Perspectives: Early Puberty Linked To Mental Health Concerns; SPARK Giving Insight Into Autism Questions
Editorial pages delve into these public health issues and more.
Mental Health Issues In Kids Can Be Linked To Early Puberty. Parents Need To Be Prepared.
Being uncomfortable and self-conscious could be synonyms for puberty. Less universal was her experience of entering that transitional state before reaching an age in the double digits — which only compounds many of the traditional difficulties associated with pubescence. Now Brusie is a mother of five. And in our current era, early puberty — defined as starting before age 8 in girls and age 9 in boys (the average ages are 11 and 12, respectively) — is on the rise. That means parents like her have to have conversations and attend to these life-altering changes earlier than previous generations. Failing to do so could end up intensifying the mental health challenges and social dislocation kids face, as studies suggest these difficulties can be associated with early puberty and can persist into adulthood and beyond. (Dr. Connie Chang and Dr. Juli Fraga, 5/2)
How Big Data Are Unlocking The Mysteries Of Autism
When I started my pediatric genetic practice over 20 years ago, I was frustrated by constantly having to tell families and patients that I couldn’t answer many of their questions about autism and what the future held for them. What were the causes of their child’s particular behavioral and medical challenges? Would their child talk? Have seizures? What I did know was that research was the key to unlocking the mysteries of a remarkably heterogeneous disorder that affects more than five million Americans and has no FDA-approved treatments. Now, thanks in large part to the impact of genetic research, those answers are starting to come into focus. (Wendy Chung, 4/30)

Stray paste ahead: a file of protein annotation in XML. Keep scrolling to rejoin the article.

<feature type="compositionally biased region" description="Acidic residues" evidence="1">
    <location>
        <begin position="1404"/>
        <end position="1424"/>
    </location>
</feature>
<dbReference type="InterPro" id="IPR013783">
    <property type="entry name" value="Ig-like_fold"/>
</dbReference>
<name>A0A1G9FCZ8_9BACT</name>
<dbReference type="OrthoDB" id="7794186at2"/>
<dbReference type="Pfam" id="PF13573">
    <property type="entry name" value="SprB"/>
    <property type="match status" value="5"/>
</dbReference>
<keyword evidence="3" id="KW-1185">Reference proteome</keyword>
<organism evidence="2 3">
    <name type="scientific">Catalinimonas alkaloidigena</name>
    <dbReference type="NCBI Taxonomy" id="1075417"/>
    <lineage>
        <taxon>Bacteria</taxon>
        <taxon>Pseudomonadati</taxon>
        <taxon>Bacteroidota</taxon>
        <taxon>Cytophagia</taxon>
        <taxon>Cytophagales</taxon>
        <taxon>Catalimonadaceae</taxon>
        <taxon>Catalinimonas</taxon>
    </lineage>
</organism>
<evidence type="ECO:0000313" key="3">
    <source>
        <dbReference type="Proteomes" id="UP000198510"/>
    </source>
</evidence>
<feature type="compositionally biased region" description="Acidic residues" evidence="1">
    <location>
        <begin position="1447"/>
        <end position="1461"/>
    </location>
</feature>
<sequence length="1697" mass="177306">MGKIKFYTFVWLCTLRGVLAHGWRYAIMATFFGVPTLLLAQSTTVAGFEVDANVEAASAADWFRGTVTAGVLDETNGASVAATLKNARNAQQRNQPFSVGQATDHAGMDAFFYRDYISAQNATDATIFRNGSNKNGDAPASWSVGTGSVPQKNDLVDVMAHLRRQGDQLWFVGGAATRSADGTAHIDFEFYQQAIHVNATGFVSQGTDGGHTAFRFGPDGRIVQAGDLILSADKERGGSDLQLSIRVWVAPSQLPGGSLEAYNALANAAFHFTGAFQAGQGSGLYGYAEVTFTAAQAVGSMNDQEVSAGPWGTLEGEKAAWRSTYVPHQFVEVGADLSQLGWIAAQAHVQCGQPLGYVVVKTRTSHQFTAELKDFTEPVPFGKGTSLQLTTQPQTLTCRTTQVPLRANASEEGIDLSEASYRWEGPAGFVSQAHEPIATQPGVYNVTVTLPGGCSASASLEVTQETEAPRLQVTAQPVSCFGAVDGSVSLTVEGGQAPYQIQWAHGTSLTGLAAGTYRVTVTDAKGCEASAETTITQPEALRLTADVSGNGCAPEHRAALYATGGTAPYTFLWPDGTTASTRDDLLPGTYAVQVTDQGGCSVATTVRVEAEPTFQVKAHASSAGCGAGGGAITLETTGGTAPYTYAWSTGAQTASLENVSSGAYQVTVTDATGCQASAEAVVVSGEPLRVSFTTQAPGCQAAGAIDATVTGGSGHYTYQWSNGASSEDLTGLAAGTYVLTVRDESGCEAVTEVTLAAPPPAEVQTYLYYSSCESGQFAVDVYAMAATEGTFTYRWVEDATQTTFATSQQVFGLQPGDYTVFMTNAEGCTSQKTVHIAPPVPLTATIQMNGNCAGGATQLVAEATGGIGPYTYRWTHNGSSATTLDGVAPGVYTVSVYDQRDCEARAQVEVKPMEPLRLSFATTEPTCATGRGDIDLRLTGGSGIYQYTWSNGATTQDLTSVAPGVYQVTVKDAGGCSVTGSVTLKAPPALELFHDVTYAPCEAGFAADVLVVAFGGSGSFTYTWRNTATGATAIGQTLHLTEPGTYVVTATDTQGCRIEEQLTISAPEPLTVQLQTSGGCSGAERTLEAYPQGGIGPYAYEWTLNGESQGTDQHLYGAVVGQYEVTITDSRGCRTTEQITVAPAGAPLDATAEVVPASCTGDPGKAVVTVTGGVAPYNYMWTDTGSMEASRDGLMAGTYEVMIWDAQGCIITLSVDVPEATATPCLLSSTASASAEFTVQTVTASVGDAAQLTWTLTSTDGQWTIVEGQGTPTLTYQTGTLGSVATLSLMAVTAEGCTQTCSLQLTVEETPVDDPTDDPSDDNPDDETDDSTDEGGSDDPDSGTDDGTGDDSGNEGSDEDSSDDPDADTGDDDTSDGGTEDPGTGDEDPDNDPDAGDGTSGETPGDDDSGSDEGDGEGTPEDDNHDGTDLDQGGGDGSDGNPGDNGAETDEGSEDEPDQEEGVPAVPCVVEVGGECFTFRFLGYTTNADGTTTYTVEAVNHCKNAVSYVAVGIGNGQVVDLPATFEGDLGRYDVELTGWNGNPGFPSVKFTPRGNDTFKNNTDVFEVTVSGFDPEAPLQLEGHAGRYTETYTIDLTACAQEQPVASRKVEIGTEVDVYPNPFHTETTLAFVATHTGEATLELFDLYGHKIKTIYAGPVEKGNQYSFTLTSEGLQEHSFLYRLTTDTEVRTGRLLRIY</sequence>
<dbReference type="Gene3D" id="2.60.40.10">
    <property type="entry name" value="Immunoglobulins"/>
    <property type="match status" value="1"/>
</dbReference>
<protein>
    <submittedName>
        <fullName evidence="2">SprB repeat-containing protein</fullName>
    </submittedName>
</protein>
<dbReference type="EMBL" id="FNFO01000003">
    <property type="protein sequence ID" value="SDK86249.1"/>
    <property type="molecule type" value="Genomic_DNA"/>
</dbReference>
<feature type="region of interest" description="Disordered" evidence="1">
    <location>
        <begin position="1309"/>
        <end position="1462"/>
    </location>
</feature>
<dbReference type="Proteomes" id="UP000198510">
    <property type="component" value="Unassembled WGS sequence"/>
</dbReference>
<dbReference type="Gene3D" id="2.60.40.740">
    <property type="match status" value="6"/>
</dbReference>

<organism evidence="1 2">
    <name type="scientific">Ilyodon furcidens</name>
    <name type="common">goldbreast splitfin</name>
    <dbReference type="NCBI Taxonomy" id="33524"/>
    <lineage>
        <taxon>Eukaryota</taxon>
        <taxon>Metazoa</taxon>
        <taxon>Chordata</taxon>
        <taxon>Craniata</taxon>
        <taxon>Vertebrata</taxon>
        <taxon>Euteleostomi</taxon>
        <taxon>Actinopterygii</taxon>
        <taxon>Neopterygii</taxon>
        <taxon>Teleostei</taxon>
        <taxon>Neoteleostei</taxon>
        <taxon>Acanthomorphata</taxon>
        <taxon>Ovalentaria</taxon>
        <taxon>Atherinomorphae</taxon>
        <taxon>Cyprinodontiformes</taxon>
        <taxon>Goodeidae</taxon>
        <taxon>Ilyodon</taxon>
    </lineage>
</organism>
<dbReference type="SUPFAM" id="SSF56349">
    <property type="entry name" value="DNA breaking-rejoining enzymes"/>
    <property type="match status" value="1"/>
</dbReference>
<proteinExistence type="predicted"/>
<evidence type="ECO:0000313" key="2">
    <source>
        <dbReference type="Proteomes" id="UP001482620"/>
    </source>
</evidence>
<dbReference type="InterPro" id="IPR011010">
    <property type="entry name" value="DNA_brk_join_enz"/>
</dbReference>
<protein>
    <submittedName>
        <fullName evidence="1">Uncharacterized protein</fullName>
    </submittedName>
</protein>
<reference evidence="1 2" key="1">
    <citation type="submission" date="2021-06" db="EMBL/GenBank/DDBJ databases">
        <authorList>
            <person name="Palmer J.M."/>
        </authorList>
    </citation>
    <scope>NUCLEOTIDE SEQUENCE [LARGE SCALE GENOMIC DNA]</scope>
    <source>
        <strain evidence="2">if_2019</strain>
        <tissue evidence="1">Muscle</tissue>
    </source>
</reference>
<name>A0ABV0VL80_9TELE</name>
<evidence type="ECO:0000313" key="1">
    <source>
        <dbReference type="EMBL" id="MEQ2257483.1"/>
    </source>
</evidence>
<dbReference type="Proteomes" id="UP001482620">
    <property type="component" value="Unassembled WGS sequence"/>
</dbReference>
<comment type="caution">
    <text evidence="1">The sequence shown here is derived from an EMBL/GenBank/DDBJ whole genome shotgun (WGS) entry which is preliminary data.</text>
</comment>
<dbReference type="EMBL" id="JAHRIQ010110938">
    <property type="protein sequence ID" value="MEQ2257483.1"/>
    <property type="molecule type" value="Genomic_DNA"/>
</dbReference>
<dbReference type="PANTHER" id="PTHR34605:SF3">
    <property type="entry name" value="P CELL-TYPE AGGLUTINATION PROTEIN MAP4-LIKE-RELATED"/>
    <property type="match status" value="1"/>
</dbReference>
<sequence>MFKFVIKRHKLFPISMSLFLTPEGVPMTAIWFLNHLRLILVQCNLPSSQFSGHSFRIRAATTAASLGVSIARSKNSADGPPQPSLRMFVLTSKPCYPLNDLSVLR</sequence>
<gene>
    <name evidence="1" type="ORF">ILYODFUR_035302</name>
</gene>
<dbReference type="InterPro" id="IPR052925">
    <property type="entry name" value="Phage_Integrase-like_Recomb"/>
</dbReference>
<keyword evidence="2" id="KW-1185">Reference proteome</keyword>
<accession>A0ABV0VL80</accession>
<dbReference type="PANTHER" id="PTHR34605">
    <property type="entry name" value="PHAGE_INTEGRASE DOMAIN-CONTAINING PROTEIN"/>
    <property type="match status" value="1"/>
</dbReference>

The Boston Globe:
Gender-Affirming Care Offers A Model For All Of Health Care
A patient once told me how she was forced to live in the world as a man, after having come out as a woman years earlier. Let’s call her “Sara.” She had to “retransition” because she could not find a psychiatric provider willing to write a letter granting her permission for surgery and did not feel safe as “a woman with a beard living on the streets.” My patient was a victim of a cycle of discrimination that started with a lack of access to basic gender-affirming care, leading to a lifetime of substance abuse, mental struggle, and an inability to find a place to call home. (Dalla Ducar, 5/3)
People Recover From Addiction. They Also Go On To Do Good Things
The news about addiction — rising rates of addiction, record numbers of overdose deaths, and the like — tends to be bleak. As clinicians and researchers, however, we have the good fortune to often see its bright side: recovery. (David Eddie and John Kelly, 5/3)
Georgia Health News:
It’s Time To Address Health Inequities In Lung Cancer
Lung cancer is called the “silent killer” because it is the leading cause of cancer-related deaths and is often diagnosed in its later stages. It is generally associated with cigarette smoking, though it can be caused by pollutants in the air. Additionally, lung cancer has an especially large impact on communities of color, which is why we must work together to end social and health inequalities contributing to disparities in cancer screening, diagnosis, treatment and research. (Rochelle Smalls and Dr. Daniel Miller, 4/30)
FDA 'Master Plan' Will Affect NIH Funding For Digital Medicine Work
The term B.C. took on a new meaning — Before Covid — last year when almost everything we knew changed. Among those changes is the way health care research and development are being conducted after the way Covid-19 vaccines were developed and brought to market. While it’s true that a good deal of research on the use of mRNA technology — the secret sauce in two of the Covid-19 vaccines authorized so far in the U.S. — is more than a decade old, the speed with which those vaccines were developed and authorized for widespread use was unprecedented. (Shira Machluf, 5/3)